As for what Middle English looked like, there are two main things that students notice when encountering it for the first time. The first is that there are no consistent spelling rules (which didn’t begin to enter English until the 18th century); you will certainly see the same word spelled in multiple different ways, even by the same author.

The other is that Middle English has letters that are no longer part of our alphabet:

When you see... Think of Modern English... Some Middle English words...
Ȝ ȝ (“yogh”) [we need German here: ich]



hyȝt, nyght


ȝonge, ȝow

Þ, þ (“thorn”) think





syþen, þis

In early Middle English, you may also encounter Æ, æ (“æsc” or “ash”), which makes the same sound as in Modern English “cat,” or Ð, ð (“eth”), which was used interchangeably with Þ, þ in Old English. But these had generally fallen out of use by the 14th century.

Note on dialects

The medieval plays we most commonly encounter in anthologies hail from outside London, from whose dialect early modern English and our modern English proceeded. This means that the language of these plays is going to seem less familiar than what you may have encountered in Chaucer. A well-glossed edition (we've included some suggestions in our resource list below) will help you and your students grapple with these linguistic differences — though they become significantly less strange after a few weeks of working hands-on with the texts. The York and Chester cycles, along with the Towneley manuscript, all have connections to the north of England, and so their vocabulary will include many words that have since dropped out of the language. The N-Town plays and many of the morality and saint plays are more closely connected to East Anglia, which, in addition to vocabulary differences, sometimes shows unique spelling conventions (i.e., xall instead of schalle for Modern English “shall”). If you venture outside the anthology, you can also find plays coming from London whose dialect will be more familiar, especially Lydgate’s court entertainments.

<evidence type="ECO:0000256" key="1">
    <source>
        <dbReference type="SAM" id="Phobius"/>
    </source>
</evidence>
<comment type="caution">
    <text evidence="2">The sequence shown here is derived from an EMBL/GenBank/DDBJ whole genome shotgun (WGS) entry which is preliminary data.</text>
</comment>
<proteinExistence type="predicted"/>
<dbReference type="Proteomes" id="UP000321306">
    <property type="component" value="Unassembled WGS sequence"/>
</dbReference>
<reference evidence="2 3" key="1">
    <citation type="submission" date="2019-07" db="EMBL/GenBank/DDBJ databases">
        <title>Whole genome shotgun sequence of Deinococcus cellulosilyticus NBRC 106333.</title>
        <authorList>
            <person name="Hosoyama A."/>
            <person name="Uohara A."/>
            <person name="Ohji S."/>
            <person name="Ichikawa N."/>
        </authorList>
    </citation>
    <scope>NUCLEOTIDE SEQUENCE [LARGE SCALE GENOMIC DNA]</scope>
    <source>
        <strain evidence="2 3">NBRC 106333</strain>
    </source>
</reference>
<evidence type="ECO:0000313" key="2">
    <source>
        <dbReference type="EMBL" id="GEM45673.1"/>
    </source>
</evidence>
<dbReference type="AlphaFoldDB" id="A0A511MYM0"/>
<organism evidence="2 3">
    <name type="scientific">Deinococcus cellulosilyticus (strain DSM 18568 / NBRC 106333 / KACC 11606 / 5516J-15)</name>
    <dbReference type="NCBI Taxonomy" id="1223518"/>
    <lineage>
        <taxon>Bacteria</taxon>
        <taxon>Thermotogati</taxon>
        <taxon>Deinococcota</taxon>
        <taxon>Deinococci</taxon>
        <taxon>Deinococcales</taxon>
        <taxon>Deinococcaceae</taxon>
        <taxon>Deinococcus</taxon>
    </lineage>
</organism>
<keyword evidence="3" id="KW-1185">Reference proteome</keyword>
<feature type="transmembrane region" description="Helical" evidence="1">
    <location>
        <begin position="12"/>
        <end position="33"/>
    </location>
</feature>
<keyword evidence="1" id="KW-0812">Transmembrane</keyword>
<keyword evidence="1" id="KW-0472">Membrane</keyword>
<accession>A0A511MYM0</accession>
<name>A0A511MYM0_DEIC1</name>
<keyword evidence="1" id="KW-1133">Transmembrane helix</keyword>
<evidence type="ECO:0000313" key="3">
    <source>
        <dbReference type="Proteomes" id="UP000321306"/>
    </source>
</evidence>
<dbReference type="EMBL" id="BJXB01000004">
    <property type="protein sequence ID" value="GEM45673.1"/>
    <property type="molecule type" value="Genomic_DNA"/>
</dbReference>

How do we best learn and teach Middle English?

The best thing to do to get comfortable with Middle English is to immerse yourself and your students in it. Spend plenty of time in class reciting lines together and exploring linguistic nuances. Encourage students to be curious about differences and to actively interrupt class conversations to ask about the words on the page: after all, if they are having difficulty understanding the text, it’s likely that others are as well!

Sometimes a little story helps: why do antique shops across the country bear a sign that reads “Ye olde shoppe”? Because y and þ look very similar in late medieval scribal hands, and because early modern foundries and printers found it easy (and cost-efficient) to get rid of the increasingly extraneous letter þ, as spelling became more and more standardized over the 1500s.

How to build confidence in Middle English pronunciation

(for more info and tips from our classrooms, please have a look at this handout)

  1. Be as breezy and carefree about speaking Middle English as you want your students to be. Remember, we’re not going to offend native speakers if we get it wrong!
  2. Speak aloud, speak loud, and speak often. Incorporate pronunciation activities into as many class meetings as possible to get Middle English into your students’ bodies and voices.
  3. Always drill vowels before a pronunciation exercise. Vowels take practice, and repeating them often is the key to getting comfortable with Middle English overall.
  4. Include recitation and/or memorization milestones in your syllabus. Drama is meant to be memorized: working with the rhyme, alliteration, etc., of a passage can really help students get the feel for the language.